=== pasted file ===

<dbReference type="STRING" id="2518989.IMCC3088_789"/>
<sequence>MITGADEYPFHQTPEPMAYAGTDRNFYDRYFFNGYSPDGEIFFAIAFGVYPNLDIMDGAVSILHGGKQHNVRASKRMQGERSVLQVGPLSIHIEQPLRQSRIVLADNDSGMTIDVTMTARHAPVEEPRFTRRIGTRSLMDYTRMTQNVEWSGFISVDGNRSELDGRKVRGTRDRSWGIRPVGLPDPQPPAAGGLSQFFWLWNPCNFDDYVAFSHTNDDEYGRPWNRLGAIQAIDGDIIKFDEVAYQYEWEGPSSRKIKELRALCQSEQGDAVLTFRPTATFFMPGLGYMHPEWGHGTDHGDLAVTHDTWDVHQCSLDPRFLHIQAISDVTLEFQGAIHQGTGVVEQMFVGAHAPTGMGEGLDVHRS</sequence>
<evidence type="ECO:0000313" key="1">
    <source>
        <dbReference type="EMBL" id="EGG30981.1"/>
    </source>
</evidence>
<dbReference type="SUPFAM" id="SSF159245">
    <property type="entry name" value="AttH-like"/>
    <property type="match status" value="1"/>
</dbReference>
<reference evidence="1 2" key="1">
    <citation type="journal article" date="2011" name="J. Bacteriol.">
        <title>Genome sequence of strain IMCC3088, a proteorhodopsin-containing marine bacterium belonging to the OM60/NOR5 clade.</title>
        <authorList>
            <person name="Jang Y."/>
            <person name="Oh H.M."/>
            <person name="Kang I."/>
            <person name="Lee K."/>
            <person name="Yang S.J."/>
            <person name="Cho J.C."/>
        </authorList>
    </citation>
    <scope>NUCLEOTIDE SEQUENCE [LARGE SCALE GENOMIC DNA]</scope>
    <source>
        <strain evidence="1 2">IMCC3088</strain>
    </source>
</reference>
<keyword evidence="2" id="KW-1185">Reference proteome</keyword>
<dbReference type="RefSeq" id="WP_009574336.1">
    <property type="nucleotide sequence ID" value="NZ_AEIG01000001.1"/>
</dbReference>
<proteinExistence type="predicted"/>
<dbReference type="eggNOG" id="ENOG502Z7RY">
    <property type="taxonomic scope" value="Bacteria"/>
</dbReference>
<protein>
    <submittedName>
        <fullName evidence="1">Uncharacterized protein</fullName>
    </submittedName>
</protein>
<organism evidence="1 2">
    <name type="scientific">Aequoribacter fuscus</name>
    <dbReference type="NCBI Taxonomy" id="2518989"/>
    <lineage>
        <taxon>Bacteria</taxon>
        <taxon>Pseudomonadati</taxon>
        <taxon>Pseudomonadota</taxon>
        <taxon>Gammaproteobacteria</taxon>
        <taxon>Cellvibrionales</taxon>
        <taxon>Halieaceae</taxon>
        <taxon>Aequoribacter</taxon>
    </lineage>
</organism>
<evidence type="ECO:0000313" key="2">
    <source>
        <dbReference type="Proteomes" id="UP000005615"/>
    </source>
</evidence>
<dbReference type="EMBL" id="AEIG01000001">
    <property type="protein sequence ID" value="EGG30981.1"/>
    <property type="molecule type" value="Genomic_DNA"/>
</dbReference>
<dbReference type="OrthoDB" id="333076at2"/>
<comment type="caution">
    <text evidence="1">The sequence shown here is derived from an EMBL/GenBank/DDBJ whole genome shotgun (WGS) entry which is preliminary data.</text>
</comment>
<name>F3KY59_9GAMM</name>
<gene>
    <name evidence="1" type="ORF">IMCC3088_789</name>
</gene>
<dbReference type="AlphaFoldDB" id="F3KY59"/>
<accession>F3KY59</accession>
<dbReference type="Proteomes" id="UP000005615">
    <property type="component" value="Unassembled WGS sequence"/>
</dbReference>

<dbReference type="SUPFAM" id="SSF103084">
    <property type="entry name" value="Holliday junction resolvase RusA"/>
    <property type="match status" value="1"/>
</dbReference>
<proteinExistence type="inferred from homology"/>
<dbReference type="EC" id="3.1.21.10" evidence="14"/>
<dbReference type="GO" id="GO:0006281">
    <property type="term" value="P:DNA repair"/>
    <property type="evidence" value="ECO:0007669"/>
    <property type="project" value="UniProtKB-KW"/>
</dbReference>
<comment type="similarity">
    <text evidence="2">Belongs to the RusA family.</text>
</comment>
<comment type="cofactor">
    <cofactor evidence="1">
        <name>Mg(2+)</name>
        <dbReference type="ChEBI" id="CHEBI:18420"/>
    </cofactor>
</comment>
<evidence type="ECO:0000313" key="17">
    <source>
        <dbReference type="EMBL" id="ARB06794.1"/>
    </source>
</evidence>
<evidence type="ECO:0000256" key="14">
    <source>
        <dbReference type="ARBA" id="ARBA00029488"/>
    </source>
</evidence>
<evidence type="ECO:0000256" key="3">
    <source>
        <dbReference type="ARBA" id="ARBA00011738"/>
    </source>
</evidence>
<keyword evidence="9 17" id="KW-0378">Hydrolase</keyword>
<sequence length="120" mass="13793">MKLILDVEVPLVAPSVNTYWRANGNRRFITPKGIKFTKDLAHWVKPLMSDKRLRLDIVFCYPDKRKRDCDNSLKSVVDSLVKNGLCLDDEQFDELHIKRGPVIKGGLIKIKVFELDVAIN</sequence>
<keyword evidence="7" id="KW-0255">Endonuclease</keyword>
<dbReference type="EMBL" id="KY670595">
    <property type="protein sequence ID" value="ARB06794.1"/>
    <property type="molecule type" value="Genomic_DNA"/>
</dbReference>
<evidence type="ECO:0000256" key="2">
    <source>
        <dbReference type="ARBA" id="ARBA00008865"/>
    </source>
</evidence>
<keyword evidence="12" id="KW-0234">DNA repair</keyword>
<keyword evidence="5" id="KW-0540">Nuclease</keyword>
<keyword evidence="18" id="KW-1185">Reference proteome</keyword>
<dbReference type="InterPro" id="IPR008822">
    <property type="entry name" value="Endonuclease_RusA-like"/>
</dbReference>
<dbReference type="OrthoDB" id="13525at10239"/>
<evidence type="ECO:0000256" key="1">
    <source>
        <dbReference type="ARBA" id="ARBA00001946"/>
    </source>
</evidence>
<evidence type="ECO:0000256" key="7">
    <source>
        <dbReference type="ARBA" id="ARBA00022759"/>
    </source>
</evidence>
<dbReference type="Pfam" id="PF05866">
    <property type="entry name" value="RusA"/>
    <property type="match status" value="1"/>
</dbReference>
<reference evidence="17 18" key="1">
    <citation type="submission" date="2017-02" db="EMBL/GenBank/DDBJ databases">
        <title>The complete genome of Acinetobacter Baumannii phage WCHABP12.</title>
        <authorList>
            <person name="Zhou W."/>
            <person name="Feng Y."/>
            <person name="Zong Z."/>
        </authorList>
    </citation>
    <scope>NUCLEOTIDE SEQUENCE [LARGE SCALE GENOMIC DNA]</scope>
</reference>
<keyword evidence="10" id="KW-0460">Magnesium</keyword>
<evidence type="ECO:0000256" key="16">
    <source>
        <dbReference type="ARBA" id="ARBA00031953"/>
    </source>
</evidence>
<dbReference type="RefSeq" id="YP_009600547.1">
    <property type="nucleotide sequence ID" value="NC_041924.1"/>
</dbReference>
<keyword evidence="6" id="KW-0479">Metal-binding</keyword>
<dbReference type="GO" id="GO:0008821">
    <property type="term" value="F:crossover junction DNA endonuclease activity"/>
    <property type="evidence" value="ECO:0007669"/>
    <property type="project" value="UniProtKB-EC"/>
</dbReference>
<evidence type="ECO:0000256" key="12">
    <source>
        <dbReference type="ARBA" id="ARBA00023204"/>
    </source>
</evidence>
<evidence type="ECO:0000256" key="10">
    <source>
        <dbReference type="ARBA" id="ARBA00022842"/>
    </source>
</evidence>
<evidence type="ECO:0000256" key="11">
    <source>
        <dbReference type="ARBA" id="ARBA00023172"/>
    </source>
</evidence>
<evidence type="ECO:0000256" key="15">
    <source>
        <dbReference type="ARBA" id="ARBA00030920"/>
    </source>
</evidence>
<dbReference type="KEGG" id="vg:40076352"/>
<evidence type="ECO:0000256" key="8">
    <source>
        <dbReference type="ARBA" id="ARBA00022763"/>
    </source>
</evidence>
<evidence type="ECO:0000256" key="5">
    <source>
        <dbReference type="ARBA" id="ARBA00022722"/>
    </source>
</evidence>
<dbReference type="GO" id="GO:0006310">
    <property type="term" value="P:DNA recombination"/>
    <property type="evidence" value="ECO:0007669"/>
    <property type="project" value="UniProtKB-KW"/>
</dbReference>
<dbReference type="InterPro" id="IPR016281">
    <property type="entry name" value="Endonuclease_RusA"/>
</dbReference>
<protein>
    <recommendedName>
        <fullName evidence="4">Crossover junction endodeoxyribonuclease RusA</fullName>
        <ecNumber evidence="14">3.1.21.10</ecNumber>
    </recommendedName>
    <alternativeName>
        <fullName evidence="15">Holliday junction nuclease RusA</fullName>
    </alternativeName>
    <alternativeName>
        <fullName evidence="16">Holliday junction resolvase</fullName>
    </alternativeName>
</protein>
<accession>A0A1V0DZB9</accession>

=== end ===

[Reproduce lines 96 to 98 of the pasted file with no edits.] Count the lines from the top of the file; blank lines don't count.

</comment>
<evidence type="ECO:0000313" key="17">
    <source>